Thursday, September 10, 2015

Benefit of the Doubt



Some people say you can’t change, but I disagree.
I think there are two ways to change.
I think it’s possible to change by working on yourself, slowly and steadily.  I’m a great believer in the neuroplasticity of our brains and their ability for us to re-condition learned behavior.  I didn’t say it’s easy, just possible.
I also believe in “aha” moments that change us.  I believe in them because I’ve had them and they did profoundly and permanently change me.  Well, my experiences themselves weren't profound; I merely mean they really had an effect on me and since I think change is NOT the path of least resistance, I’m impressed when it happens.
One “aha” moment that made a permanent change in me was very much like an anecdote I read in Reader’s Digest when I was about twelve years old.  In the story, a man was riding a public transportation bus and his two kids were being kind of wild and disruptive.  Another passenger snapped at the man saying something like, “Can’t you keep control of your kids?  They’re driving everyone nuts!”  The man  looked startled and almost bewildered, like he was coming out of a dream as he began to apologize to the other man and the nearby passengers.   “I’m so sorry, “he said.  “We’ve just come from the hospital.  Their mother just died and I guess I don’t really know how to handle the situation yet.  Again, my apologies.”  Needless to say, the complaining man felt a little… small… and ashamed… and suddenly felt great empathy for the widower and his sons.
Although it's something that really happened, it didn't happen TO ME and I think EXPERIENCING an event has more impact than reading about someone else's event. My own, less dramatic story, did.
I went to pick up my four-year old son from day care one day and I could hear commotion in the next room.  It was one of the baby/toddlers and she was fussing at Gabe, I could tell.  As I rounded the corner I was already chastising him.  “Gabe!  What are you doing to Sophie!  You’d better come here this instant.”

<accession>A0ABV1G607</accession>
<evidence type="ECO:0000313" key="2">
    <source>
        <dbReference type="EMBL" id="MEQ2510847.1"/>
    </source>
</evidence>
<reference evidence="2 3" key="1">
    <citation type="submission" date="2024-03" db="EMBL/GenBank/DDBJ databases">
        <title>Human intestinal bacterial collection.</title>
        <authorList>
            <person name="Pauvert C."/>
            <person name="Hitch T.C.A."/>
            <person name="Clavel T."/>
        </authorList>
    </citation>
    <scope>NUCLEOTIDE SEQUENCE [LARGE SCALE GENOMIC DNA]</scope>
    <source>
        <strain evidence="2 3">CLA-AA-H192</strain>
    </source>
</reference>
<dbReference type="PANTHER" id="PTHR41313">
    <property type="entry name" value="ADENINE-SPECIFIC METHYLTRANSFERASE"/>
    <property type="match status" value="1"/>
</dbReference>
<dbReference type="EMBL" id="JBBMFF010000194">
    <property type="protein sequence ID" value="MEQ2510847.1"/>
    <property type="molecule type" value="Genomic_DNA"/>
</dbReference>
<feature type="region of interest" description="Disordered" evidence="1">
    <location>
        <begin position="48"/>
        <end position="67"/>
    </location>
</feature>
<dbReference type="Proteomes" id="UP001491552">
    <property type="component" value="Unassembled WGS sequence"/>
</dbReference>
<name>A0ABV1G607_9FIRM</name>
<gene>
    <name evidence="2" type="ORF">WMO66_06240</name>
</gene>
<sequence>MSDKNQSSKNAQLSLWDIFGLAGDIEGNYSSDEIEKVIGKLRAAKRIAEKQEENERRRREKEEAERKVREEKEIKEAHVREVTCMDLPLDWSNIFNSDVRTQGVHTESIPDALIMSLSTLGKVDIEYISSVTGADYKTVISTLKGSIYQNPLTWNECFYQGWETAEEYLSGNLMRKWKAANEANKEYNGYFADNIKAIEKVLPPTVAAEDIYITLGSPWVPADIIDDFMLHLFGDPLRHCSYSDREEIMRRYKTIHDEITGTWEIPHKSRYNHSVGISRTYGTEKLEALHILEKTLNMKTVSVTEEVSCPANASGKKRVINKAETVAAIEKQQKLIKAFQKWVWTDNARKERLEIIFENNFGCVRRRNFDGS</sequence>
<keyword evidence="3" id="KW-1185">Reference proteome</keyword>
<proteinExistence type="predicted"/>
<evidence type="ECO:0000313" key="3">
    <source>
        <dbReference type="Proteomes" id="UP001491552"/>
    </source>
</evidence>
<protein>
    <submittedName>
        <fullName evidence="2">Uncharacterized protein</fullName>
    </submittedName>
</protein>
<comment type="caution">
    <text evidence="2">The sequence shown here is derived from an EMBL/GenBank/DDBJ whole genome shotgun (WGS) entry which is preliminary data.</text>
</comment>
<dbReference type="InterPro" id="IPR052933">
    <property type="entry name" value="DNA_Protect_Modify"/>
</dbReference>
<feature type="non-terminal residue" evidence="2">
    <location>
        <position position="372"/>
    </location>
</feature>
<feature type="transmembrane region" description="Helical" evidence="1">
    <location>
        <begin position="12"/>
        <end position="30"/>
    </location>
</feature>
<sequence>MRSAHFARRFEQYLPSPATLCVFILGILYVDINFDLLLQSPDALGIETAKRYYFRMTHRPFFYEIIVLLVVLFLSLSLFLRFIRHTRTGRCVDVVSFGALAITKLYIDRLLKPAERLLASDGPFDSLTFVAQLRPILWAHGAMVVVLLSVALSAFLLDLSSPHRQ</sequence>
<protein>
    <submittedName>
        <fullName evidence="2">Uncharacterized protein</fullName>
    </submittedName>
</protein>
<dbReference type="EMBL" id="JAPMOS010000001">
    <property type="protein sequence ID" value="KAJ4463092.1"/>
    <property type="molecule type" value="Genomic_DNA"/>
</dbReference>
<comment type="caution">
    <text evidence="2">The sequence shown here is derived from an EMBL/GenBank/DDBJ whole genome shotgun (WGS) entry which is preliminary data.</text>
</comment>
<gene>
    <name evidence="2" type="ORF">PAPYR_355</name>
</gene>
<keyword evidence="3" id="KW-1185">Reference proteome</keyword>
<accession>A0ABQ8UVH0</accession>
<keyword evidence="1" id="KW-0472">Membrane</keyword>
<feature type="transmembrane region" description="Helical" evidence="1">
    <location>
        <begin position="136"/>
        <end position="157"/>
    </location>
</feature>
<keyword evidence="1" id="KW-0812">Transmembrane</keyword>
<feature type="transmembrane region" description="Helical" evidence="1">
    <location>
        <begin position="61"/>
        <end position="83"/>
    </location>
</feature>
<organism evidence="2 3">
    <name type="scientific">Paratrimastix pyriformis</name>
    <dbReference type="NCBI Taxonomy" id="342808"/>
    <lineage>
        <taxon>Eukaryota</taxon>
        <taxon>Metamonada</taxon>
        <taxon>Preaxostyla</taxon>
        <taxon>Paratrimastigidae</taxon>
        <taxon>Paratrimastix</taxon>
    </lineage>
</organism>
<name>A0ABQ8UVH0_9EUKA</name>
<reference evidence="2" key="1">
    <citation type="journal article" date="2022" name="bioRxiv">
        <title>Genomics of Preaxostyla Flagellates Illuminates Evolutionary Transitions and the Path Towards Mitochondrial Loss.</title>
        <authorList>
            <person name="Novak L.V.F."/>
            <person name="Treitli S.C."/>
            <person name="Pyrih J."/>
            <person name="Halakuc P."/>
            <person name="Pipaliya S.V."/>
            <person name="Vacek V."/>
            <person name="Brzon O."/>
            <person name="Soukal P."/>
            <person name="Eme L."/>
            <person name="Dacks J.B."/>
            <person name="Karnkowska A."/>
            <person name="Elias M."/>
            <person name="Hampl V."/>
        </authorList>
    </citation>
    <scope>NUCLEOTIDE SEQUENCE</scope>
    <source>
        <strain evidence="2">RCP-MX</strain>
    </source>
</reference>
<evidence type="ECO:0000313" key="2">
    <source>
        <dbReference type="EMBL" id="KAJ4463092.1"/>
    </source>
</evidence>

He did come, a few seconds later, and said, “Sophie was crawling up the stairs and she’s not allowed to so I held her back and she didn’t like that.”
Oh my gosh, I was mortified.  I’d yelled at my son for trying to protect a baby from harm.  Gah!  What kind of mother am I?!
But it served as a wake up call to try to remember that I don’t ever know what’s going on in someone’s head or life.  Actions and behavior, even words, may not always be what they appear to be, so I try not to snap to judgment or assume I always know what’s going on, and I try give people and situations the benefit of the doubt.

2 comments:

  1. Very well said, Laura! Often one doesn't think about changing their paradigm, because straight shots to your conclusion typically come on so strong. Once this paradigm shift happens to you - even once, like your reaction to your son's behavior, you're so much more "aware" that there's often a backstory. Lucky you that you discovered this some time ago! Too bad 'awareness' doesn't make us perfect in this regard. Thanks for sharing your insight:)

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    1. Thanks for your comment! The thing for me to work on is trying to keep this "observation" at the forefront of my brain. :-)

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